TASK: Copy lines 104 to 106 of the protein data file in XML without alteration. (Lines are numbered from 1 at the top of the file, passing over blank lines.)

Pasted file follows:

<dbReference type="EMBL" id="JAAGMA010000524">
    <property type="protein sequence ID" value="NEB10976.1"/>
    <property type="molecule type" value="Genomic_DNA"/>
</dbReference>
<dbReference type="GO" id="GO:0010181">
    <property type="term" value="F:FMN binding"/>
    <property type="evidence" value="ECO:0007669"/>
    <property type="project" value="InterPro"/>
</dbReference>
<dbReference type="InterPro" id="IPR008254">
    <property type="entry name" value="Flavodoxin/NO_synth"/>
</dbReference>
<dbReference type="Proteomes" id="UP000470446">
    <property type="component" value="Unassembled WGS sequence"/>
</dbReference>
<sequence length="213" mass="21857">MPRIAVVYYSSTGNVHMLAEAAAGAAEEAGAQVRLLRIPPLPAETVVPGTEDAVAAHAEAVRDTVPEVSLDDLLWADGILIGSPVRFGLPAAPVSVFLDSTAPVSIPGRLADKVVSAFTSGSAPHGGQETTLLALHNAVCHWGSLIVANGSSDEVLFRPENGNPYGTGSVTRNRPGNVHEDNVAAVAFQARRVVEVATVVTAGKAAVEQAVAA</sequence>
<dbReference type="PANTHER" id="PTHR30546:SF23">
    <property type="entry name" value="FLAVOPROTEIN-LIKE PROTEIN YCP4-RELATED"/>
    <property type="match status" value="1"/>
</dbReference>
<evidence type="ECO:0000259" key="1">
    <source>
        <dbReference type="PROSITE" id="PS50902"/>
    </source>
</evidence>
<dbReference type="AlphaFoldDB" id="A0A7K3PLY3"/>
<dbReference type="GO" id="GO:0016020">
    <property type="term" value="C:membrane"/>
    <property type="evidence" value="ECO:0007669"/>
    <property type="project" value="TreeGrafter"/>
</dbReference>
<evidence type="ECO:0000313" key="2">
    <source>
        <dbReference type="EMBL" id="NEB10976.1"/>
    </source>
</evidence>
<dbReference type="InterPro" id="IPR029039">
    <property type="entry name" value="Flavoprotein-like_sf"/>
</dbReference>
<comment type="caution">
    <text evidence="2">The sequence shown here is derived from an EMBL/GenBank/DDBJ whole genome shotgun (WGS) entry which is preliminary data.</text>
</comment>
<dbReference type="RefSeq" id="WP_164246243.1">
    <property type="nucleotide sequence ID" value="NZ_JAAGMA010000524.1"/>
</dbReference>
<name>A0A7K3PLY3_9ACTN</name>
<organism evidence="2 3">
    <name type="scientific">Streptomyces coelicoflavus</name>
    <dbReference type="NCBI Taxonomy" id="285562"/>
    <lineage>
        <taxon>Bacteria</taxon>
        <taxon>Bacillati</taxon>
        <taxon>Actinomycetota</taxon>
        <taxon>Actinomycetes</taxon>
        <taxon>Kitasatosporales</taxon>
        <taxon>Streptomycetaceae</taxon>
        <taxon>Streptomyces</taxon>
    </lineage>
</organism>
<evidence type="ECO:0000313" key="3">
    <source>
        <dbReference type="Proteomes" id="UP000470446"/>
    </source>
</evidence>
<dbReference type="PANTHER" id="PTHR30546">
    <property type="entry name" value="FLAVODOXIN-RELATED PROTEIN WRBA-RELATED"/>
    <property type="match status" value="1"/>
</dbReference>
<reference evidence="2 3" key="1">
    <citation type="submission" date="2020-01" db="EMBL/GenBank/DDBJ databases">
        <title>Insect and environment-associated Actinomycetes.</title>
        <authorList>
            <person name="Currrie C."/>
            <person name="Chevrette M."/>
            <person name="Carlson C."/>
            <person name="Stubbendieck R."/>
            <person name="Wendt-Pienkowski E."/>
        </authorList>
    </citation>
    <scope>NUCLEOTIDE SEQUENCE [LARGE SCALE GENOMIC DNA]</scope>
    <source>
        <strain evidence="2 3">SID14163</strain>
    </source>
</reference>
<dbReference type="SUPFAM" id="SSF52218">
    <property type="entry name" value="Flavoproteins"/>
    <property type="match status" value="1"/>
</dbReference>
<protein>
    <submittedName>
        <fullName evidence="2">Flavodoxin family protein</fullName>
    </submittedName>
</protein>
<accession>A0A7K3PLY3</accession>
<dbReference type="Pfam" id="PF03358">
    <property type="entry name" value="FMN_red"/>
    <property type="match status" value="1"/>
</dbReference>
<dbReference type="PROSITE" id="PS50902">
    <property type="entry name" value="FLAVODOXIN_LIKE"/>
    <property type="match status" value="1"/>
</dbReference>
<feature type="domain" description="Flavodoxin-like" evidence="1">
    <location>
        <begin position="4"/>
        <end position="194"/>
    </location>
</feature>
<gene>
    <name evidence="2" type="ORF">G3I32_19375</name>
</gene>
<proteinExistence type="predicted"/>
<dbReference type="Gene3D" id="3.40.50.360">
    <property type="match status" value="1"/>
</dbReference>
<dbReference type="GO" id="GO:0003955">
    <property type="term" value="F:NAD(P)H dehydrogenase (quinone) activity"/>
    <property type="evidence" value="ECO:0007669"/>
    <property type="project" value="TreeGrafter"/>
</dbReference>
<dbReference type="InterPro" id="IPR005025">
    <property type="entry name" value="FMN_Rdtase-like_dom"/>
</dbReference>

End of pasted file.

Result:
    <location>
        <begin position="4"/>
        <end position="194"/>